Step by Step Guide to Developing a Custom Maven Plugin
Maven is a plugin execution framework where plugins do the heavy-lifting in the build process. This article demonstrates how to create a custom maven plugin and use it in a maven project
Maven at its core is a plugin execution framework. Its plugins let users do all the tasks that need to be done in a maven project. Maven provides a set of core plugins to execute the frequently occurring task. For example, compiling the java files, packaging project artifacts or generate Javadocs for the project.
However, the list of core plugins provided by the maven is limited and heavily focused on the common need of the community. Most often, developers need to perform custom tasks that are specific to the project and there is no readily available plugin. To compensate for this limitation, Maven empowers the developer community with tools to develop custom plugins as per the need and let include it in the build process.
This article demonstrates the fundamental concepts of building a custom maven plugin with the utilities provided by maven. As part of this, we will develop a lightweight Maven plugin to convert an XML document to a JSON document.
Setting up the Maven Project
In this section, we will set up a maven project. You need to have either Apache maven installed in your local machine or integrated into your IDE to set up the project. We will develop a simple maven-plugin named xmltojson-maven-plugin.
By convention, core Maven plugins provided by Maven are named as maven-<taskName>-plugin. Maven encourages custom plugins to be named as <taskName>-maven-plugin. Note that using maven-<taskName>-plugin pattern is an infringement of the Apache Maven Trademark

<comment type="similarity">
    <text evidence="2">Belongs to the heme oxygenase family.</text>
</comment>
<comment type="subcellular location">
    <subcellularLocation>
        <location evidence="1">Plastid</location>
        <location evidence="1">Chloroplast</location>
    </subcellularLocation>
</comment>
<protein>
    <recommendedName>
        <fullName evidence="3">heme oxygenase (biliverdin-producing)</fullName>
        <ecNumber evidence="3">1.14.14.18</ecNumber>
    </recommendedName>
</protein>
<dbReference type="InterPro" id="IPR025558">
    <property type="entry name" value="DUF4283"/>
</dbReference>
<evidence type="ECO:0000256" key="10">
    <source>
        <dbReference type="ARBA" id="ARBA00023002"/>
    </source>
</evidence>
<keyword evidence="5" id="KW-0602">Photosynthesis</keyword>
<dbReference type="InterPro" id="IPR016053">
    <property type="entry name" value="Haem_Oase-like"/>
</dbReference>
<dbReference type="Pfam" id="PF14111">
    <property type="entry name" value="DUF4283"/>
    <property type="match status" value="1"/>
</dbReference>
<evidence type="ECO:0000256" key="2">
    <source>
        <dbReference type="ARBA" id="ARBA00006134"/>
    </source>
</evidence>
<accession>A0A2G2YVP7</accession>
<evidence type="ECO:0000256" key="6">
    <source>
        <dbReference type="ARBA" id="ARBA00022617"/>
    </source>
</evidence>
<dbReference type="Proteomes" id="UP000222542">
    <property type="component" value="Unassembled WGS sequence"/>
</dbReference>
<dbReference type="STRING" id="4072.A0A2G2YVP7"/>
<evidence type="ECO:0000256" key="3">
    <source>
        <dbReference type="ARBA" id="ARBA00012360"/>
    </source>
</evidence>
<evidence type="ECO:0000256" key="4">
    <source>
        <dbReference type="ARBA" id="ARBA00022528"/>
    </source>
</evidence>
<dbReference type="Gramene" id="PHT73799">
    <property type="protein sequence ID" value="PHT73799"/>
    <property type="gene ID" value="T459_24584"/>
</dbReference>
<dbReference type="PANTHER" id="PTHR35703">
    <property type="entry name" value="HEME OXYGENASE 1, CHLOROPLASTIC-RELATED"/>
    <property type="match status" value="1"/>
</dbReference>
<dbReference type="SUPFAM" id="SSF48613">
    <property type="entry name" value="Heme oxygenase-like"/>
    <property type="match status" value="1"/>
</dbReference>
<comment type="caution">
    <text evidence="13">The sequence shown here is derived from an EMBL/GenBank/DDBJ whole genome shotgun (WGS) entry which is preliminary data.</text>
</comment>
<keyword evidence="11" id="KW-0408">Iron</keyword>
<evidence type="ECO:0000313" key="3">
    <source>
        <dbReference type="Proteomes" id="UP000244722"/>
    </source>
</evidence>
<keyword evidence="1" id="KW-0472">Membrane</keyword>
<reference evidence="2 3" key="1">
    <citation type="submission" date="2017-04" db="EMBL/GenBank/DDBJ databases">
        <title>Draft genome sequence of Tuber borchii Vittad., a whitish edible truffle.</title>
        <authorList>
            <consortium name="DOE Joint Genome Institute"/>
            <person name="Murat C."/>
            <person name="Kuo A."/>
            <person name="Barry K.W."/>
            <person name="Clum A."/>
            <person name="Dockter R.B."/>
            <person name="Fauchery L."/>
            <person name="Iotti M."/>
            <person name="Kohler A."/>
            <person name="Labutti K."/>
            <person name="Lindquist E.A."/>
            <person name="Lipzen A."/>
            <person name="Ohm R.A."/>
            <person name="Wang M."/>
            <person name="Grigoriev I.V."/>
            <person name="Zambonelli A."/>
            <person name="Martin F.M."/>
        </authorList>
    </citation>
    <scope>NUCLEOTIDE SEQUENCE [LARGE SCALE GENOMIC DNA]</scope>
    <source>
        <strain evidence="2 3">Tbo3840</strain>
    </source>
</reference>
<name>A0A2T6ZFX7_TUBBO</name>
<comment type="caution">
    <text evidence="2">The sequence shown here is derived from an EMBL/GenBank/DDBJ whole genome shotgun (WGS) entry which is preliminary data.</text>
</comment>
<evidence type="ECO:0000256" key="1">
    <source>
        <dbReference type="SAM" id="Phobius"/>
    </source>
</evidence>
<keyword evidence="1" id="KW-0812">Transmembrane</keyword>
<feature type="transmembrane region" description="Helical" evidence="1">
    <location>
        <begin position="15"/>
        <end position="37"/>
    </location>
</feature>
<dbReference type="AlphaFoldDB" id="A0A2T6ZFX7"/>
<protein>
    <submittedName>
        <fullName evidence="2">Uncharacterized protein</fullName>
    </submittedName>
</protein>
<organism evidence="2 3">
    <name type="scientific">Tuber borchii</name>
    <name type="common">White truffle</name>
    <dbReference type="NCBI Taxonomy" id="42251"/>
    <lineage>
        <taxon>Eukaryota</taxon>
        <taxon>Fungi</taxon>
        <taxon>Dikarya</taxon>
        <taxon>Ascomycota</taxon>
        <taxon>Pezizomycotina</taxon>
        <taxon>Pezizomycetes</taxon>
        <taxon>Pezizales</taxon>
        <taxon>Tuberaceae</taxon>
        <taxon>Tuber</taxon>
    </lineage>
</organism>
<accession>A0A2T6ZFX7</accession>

Create a maven project as shown below. You need to select the archetype as maven-archetype-mojo and provide the groupid, artifactid and, version as shown below. I am using Intellij IDEA to develop this project. Similar steps can be followed in Eclipse, STS or in other IDEs as well. Following is the project metadata:
Follow the steps as guided by the IDE and finish the project set up. In the project pom.xml file, you can find the provided project metadata and project packaging type as maven-plugin. This indicates that this maven project is a maven-plugin and needs to be built as a plugin instead of other commonly used packaging types — jar or war. Also, a dependency named maven-plugin-api is added to provide the necessary APIs to develop the custom plugin.
Below is the final pom.xml configuration file. I have added two additional plugins — maven-source-plugin and maven-javadoc-plugin.
Creating the MOJO
MOJO stands for Maven Old Java Object. As a Java developer, you must have heard of POJO — Plain Old Java Object. POJOs generally contain the domain objects of a project with accessors and mutators. In a similar manner, a Mojo is a goal in Maven context, and maven plug-ins consist of any number of goals (Mojos). Mojos can be defined as annotated Java classes or Beanshell script. A Mojo specifies metadata about a goal: a goal name, which phase of the lifecycle it fits into, and the parameters it is expecting.
A mojo is an executable goal in Maven, and a plugin is a distribution of one or more related mojos